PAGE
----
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Statistical bulletin: Retail Sales, January 2015 This product is designated as National Statistics

Released: 20 February 2015 Download PDF

Key Points

  • Continuing a sustained period of year-on-year growth, retail sales in January 2015 were estimated to have increased by 5.4% compared with January 2014. This is the 22nd consecutive month of year-on-year growth and the longest period of sustained year-on-year growth since May 2008 when there were 31 periods of growth.
  • The underlying pattern in the rolling three-month on three-month movement in the quantity bought showed continued growth for the 23rd consecutive month, increasing by 2.3%. This was the strongest growth since April 2002 when the quantity bought grew by 2.5% and was the longest period of sustained growth since November 2007 when there were 25 periods of consecutive growth.
  • Compared with December 2014, the quantity bought in the retail industry was estimated to have decreased by 0.3%. There was a significant increase in the quantity bought in petrol stations and department stores but this did not negate the downwards pressure from predominantly food stores, textile, clothing and footwear and other stores.
  • Average store prices fell by 3.1% in January 2015 compared with January 2014. This was the largest year-on-year fall since consistent records began in 1997. The largest contribution to the year-on-year fall once again came from petrol stations which fell by 15.1%, the largest year-on-year fall in this store type on record.
  • In January 2015, the amount spent in the retail industry increased by 2.3% compared with January 2014 and fell by 1.0% compared with December 2014. Non-seasonally adjusted data show that the average weekly spend in the retail industry in January 2015 was £6.5 billion, compared with £6.3 billion in January 2014 and £9.0 billion in December 2014.
  • The value of Internet sales decreased by 0.2% in January 2015 compared with December 2014 and accounted for 11.6% of all retail sales in January 2015. Online sales increased by 12.0% compared with January 2014.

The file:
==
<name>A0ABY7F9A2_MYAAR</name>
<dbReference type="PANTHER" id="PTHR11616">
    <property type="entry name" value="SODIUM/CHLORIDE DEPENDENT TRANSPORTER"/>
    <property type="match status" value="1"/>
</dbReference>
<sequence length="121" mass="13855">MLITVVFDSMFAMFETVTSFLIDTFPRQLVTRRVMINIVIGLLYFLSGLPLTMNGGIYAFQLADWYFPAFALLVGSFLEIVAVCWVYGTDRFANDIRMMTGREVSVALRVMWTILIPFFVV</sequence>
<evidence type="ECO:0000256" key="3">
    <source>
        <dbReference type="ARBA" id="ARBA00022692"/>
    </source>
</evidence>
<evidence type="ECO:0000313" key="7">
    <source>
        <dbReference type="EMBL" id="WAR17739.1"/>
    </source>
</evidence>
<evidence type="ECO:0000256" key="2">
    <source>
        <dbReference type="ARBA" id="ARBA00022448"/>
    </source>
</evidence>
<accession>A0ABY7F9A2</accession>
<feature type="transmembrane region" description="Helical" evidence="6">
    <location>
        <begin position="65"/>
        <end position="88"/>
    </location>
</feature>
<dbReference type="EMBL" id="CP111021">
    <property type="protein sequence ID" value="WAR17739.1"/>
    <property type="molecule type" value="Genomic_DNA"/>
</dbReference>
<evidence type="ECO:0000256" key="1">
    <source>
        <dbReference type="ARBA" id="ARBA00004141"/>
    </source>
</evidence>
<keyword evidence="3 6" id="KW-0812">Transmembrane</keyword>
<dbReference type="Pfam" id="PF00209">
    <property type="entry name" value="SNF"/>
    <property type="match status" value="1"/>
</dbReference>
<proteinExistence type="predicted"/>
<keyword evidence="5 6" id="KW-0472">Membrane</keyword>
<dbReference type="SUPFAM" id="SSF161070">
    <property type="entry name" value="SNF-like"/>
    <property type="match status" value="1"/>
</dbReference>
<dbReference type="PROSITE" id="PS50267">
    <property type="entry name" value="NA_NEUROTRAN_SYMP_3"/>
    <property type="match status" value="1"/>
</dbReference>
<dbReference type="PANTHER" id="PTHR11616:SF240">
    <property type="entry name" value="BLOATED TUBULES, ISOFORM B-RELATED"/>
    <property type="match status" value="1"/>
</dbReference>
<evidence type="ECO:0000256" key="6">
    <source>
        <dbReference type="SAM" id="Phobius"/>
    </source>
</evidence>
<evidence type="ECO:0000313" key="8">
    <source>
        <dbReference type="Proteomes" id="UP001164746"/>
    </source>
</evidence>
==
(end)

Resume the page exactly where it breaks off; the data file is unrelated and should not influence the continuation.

• Revisions in this release were caused by the incorporation of late data. The earliest revisions point for current price, non-seasonally adjusted data was January 2014. More information on revisions can be found in the background notes.

Additional Information

This bulletin presents estimates of the quantity bought (volume) and amount spent (value) in the retail industry for the period 4 January 2015 to 31 January 2015. Unless otherwise stated, the estimates in this release are seasonally adjusted.

Users are reminded that the figures contained in this release are estimates based on a monthly survey of 5,000 retailers, including all large retailers employing 100 people or more.

The quality of the estimate of Retail Sales

Retail sales estimates are produced from the Monthly Business Survey – RSI. The timeliness of these retail sales estimates, which are published just three weeks after the end of each month, makes them an important early economic indicator. The industry as a whole is used as an indicator of how the wider economy is performing, and the strength of consumer spending. Results are revised for the previous thirteen published periods. More information about the data content for this release can be found in the background notes. Revisions are an inevitable consequence of the trade-off between timeliness and accuracy. The response rate in January 2015 was 60.2% of questionnaires, accounting for 92.5% of registered turnover in the retail industry. Therefore the estimate is subject to revisions as more data become available.

All estimates, by definition, are subject to statistical uncertainty and for the retail sales index The Office for National Statistics (ONS) publishes the standard error associated with the non-seasonally adjusted estimates of year-on-year and month-on-month growth in the quantity bought as a measure of accuracy. More information on these standard errors can be found in the background notes of this bulletin and in the quality tables (163.5 Kb Excel sheet) of this release.

It should be noted that ONS is continually working on methodological changes to improve the accuracy of the retail sales estimates; progress on these can be found on the ONS continuous improvement page on the website.

For different ways to access the data see the reference tables section on the ONS website. These include:

  • Non-seasonally adjusted and seasonally adjusted volume and value indexes by industry, and

  • Year-on-year and month-on-month growth rates by industry.

 

Key Figures